The enormous estuarine wetland complex that lines the southern coasts of the Gulf of Carpentaria is the largest of its type in Australia. Listed as nationally-important wetlands, the wetlands are of particular cultural importance to the traditional owners of the region, who have made them their home for tens of thousands of years.
Formal conservation reserves in the wetlands are scarce although the declarations of the Thuwathu/Bujimulla and Nijinda Durlga (Gangalidda) Indigenous Protected Areas are positive steps towards the conservation of an important portion of the wetland systems. Traditional Owners have also supported the process of ensuring the significance of these wetlands is recognised through their listing as migratory bird flyways under the East Asian-Australasian Flyway Partnership.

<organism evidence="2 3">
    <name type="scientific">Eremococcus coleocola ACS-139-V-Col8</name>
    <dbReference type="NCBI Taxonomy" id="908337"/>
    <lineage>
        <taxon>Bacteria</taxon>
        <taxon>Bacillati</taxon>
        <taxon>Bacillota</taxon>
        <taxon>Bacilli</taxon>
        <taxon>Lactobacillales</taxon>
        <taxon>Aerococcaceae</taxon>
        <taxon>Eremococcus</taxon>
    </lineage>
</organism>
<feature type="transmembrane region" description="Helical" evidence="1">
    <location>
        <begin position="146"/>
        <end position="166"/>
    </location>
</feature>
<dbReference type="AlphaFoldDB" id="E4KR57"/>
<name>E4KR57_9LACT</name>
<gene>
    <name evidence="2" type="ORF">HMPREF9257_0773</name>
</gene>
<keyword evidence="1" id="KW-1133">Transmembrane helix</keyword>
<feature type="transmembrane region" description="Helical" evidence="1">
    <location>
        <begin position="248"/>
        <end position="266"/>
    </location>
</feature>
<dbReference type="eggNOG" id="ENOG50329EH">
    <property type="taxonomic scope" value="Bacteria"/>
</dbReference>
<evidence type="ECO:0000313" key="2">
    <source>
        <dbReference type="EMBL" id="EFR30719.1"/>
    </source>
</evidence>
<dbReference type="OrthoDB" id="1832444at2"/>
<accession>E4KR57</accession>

The majority of the wetland system falls within extensive cattle grazing leasehold land. Conservation of wetland values depends on the cooperation and support of the pastoralists responsible for management of this landscape.
In a partnership with the Carpentaria Land Council Aboriginal Corporation, Southern Gulf NRM is working with pastoralists to implement measures that will enable them to improve management of cattle in relation to the wetlands. Spelling sensitive wetland environments during the wet season is one important way to protect values, but this requires fencing and other management investments. With support from Southern Gulf NRM and the Carpentaria Land Council Aboriginal Corporation, cattle properties will be able to play their important part in protecting these sensitive and precious wetlands.
Project Partners: Carpentaria Land Council Aboriginal Corporation – and relevant Traditional Owners; Property Managers
Project Funding: Australian Government National Landcare Program; Carpentaria Land Council Aboriginal Corporation
Gulf of Carpentaria Wetlands